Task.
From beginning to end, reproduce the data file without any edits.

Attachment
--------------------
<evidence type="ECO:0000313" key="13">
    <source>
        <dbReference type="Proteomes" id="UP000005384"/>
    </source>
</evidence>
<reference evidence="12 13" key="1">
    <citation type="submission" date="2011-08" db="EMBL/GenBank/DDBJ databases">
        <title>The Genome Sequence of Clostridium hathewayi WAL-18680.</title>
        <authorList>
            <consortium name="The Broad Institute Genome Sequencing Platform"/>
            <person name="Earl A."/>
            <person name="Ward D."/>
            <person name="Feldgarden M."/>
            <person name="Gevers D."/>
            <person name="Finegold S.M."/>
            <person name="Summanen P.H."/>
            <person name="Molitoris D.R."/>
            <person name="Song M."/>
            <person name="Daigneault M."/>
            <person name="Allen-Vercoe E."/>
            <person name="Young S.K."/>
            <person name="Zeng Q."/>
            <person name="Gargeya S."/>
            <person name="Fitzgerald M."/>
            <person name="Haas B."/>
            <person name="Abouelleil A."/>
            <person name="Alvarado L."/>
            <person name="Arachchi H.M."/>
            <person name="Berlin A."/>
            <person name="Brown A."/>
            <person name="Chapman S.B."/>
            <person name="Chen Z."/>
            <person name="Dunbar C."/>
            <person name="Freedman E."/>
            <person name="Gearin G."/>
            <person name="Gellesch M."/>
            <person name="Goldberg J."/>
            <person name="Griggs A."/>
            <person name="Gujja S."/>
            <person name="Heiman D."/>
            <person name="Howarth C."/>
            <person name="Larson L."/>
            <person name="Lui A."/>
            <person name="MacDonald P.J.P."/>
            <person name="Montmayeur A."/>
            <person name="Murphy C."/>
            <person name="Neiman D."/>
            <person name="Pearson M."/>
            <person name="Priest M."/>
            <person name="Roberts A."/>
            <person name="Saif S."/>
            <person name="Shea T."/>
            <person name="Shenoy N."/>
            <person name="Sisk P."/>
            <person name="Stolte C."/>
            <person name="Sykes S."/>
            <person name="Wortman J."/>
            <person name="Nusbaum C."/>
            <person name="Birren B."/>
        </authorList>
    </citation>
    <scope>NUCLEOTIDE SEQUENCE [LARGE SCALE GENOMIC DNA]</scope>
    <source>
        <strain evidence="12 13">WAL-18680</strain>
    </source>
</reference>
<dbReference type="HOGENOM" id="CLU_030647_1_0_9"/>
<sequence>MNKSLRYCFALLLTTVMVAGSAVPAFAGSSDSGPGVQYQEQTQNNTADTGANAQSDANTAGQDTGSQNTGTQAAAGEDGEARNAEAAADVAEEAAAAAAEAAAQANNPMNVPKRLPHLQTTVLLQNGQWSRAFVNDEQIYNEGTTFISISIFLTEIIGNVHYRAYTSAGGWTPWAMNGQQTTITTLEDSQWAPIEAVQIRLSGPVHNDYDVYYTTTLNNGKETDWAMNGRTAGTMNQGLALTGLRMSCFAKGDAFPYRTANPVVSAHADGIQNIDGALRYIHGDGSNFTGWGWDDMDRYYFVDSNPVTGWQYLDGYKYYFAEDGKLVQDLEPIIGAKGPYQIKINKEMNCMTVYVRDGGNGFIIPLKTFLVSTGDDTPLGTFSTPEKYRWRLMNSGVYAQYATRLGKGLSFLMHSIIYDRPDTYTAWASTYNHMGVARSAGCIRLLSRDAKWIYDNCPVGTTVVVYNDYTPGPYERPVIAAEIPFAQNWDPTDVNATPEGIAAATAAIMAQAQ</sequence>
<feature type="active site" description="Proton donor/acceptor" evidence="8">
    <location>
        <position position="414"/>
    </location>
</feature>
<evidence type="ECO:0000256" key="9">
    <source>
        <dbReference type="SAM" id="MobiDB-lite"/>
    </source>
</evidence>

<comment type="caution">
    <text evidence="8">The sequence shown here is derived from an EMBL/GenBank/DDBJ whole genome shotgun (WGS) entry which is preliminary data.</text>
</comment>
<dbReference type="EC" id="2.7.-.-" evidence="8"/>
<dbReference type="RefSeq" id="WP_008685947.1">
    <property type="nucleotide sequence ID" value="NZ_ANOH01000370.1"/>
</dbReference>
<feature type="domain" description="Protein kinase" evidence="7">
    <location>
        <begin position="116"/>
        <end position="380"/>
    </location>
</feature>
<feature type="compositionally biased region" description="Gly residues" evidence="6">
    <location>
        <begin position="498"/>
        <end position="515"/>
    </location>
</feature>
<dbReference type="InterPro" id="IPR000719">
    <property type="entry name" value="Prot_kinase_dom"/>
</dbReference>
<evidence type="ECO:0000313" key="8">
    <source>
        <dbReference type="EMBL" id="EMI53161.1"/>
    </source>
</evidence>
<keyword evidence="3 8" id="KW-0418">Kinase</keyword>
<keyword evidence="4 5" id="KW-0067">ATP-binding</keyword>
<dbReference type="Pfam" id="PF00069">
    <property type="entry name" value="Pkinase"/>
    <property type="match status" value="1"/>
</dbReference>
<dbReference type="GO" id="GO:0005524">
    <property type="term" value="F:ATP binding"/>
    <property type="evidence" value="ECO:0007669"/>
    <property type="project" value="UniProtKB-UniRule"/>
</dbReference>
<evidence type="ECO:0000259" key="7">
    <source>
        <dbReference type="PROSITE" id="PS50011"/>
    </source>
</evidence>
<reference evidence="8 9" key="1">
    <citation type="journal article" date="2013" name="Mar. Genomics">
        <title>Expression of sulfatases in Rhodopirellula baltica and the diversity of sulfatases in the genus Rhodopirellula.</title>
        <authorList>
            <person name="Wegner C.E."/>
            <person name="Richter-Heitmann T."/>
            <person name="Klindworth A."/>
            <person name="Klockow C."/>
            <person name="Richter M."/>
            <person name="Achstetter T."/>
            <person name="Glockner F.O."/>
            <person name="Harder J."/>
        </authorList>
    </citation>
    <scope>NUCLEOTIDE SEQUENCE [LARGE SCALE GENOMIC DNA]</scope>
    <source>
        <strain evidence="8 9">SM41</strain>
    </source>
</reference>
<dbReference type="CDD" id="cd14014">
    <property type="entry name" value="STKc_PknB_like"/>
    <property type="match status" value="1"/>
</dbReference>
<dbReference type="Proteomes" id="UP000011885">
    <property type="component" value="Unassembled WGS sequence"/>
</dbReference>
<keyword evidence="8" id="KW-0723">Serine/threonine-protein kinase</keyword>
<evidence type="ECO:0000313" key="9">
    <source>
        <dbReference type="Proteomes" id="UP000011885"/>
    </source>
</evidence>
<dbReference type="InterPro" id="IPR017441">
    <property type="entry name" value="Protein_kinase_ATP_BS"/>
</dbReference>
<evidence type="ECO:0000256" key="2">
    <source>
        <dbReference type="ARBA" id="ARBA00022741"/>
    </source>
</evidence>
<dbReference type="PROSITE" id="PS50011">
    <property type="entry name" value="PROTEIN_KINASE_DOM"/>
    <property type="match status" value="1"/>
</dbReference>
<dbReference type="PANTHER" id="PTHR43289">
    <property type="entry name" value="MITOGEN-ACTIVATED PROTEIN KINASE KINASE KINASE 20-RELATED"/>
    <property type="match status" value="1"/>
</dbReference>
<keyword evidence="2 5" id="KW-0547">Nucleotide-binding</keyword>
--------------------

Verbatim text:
<evidence type="ECO:0000313" key="13">
    <source>
        <dbReference type="Proteomes" id="UP000005384"/>
    </source>
</evidence>
<reference evidence="12 13" key="1">
    <citation type="submission" date="2011-08" db="EMBL/GenBank/DDBJ databases">
        <title>The Genome Sequence of Clostridium hathewayi WAL-18680.</title>
        <authorList>
            <consortium name="The Broad Institute Genome Sequencing Platform"/>
            <person name="Earl A."/>
            <person name="Ward D."/>
            <person name="Feldgarden M."/>
            <person name="Gevers D."/>
            <person name="Finegold S.M."/>
            <person name="Summanen P.H."/>
            <person name="Molitoris D.R."/>
            <person name="Song M."/>
            <person name="Daigneault M."/>
            <person name="Allen-Vercoe E."/>
            <person name="Young S.K."/>
            <person name="Zeng Q."/>
            <person name="Gargeya S."/>
            <person name="Fitzgerald M."/>
            <person name="Haas B."/>
            <person name="Abouelleil A."/>
            <person name="Alvarado L."/>
            <person name="Arachchi H.M."/>
            <person name="Berlin A."/>
            <person name="Brown A."/>
            <person name="Chapman S.B."/>
            <person name="Chen Z."/>
            <person name="Dunbar C."/>
            <person name="Freedman E."/>
            <person name="Gearin G."/>
            <person name="Gellesch M."/>
            <person name="Goldberg J."/>
            <person name="Griggs A."/>
            <person name="Gujja S."/>
            <person name="Heiman D."/>
            <person name="Howarth C."/>
            <person name="Larson L."/>
            <person name="Lui A."/>
            <person name="MacDonald P.J.P."/>
            <person name="Montmayeur A."/>
            <person name="Murphy C."/>
            <person name="Neiman D."/>
            <person name="Pearson M."/>
            <person name="Priest M."/>
            <person name="Roberts A."/>
            <person name="Saif S."/>
            <person name="Shea T."/>
            <person name="Shenoy N."/>
            <person name="Sisk P."/>
            <person name="Stolte C."/>
            <person name="Sykes S."/>
            <person name="Wortman J."/>
            <person name="Nusbaum C."/>
            <person name="Birren B."/>
        </authorList>
    </citation>
    <scope>NUCLEOTIDE SEQUENCE [LARGE SCALE GENOMIC DNA]</scope>
    <source>
        <strain evidence="12 13">WAL-18680</strain>
    </source>
</reference>
<dbReference type="HOGENOM" id="CLU_030647_1_0_9"/>
<sequence>MNKSLRYCFALLLTTVMVAGSAVPAFAGSSDSGPGVQYQEQTQNNTADTGANAQSDANTAGQDTGSQNTGTQAAAGEDGEARNAEAAADVAEEAAAAAAEAAAQANNPMNVPKRLPHLQTTVLLQNGQWSRAFVNDEQIYNEGTTFISISIFLTEIIGNVHYRAYTSAGGWTPWAMNGQQTTITTLEDSQWAPIEAVQIRLSGPVHNDYDVYYTTTLNNGKETDWAMNGRTAGTMNQGLALTGLRMSCFAKGDAFPYRTANPVVSAHADGIQNIDGALRYIHGDGSNFTGWGWDDMDRYYFVDSNPVTGWQYLDGYKYYFAEDGKLVQDLEPIIGAKGPYQIKINKEMNCMTVYVRDGGNGFIIPLKTFLVSTGDDTPLGTFSTPEKYRWRLMNSGVYAQYATRLGKGLSFLMHSIIYDRPDTYTAWASTYNHMGVARSAGCIRLLSRDAKWIYDNCPVGTTVVVYNDYTPGPYERPVIAAEIPFAQNWDPTDVNATPEGIAAATAAIMAQAQ</sequence>
<feature type="active site" description="Proton donor/acceptor" evidence="8">
    <location>
        <position position="414"/>
    </location>
</feature>
<evidence type="ECO:0000256" key="9">
    <source>
        <dbReference type="SAM" id="MobiDB-lite"/>
    </source>
</evidence>

<comment type="caution">
    <text evidence="8">The sequence shown here is derived from an EMBL/GenBank/DDBJ whole genome shotgun (WGS) entry which is preliminary data.</text>
</comment>
<dbReference type="EC" id="2.7.-.-" evidence="8"/>
<dbReference type="RefSeq" id="WP_008685947.1">
    <property type="nucleotide sequence ID" value="NZ_ANOH01000370.1"/>
</dbReference>
<feature type="domain" description="Protein kinase" evidence="7">
    <location>
        <begin position="116"/>
        <end position="380"/>
    </location>
</feature>
<feature type="compositionally biased region" description="Gly residues" evidence="6">
    <location>
        <begin position="498"/>
        <end position="515"/>
    </location>
</feature>
<dbReference type="InterPro" id="IPR000719">
    <property type="entry name" value="Prot_kinase_dom"/>
</dbReference>
<evidence type="ECO:0000313" key="8">
    <source>
        <dbReference type="EMBL" id="EMI53161.1"/>
    </source>
</evidence>
<keyword evidence="3 8" id="KW-0418">Kinase</keyword>
<keyword evidence="4 5" id="KW-0067">ATP-binding</keyword>
<dbReference type="Pfam" id="PF00069">
    <property type="entry name" value="Pkinase"/>
    <property type="match status" value="1"/>
</dbReference>
<dbReference type="GO" id="GO:0005524">
    <property type="term" value="F:ATP binding"/>
    <property type="evidence" value="ECO:0007669"/>
    <property type="project" value="UniProtKB-UniRule"/>
</dbReference>
<evidence type="ECO:0000259" key="7">
    <source>
        <dbReference type="PROSITE" id="PS50011"/>
    </source>
</evidence>
<reference evidence="8 9" key="1">
    <citation type="journal article" date="2013" name="Mar. Genomics">
        <title>Expression of sulfatases in Rhodopirellula baltica and the diversity of sulfatases in the genus Rhodopirellula.</title>
        <authorList>
            <person name="Wegner C.E."/>
            <person name="Richter-Heitmann T."/>
            <person name="Klindworth A."/>
            <person name="Klockow C."/>
            <person name="Richter M."/>
            <person name="Achstetter T."/>
            <person name="Glockner F.O."/>
            <person name="Harder J."/>
        </authorList>
    </citation>
    <scope>NUCLEOTIDE SEQUENCE [LARGE SCALE GENOMIC DNA]</scope>
    <source>
        <strain evidence="8 9">SM41</strain>
    </source>
</reference>
<dbReference type="CDD" id="cd14014">
    <property type="entry name" value="STKc_PknB_like"/>
    <property type="match status" value="1"/>
</dbReference>
<dbReference type="Proteomes" id="UP000011885">
    <property type="component" value="Unassembled WGS sequence"/>
</dbReference>
<keyword evidence="8" id="KW-0723">Serine/threonine-protein kinase</keyword>
<evidence type="ECO:0000313" key="9">
    <source>
        <dbReference type="Proteomes" id="UP000011885"/>
    </source>
</evidence>
<dbReference type="InterPro" id="IPR017441">
    <property type="entry name" value="Protein_kinase_ATP_BS"/>
</dbReference>
<evidence type="ECO:0000256" key="2">
    <source>
        <dbReference type="ARBA" id="ARBA00022741"/>
    </source>
</evidence>
<dbReference type="PROSITE" id="PS50011">
    <property type="entry name" value="PROTEIN_KINASE_DOM"/>
    <property type="match status" value="1"/>
</dbReference>
<dbReference type="PANTHER" id="PTHR43289">
    <property type="entry name" value="MITOGEN-ACTIVATED PROTEIN KINASE KINASE KINASE 20-RELATED"/>
    <property type="match status" value="1"/>
</dbReference>
<keyword evidence="2 5" id="KW-0547">Nucleotide-binding</keyword>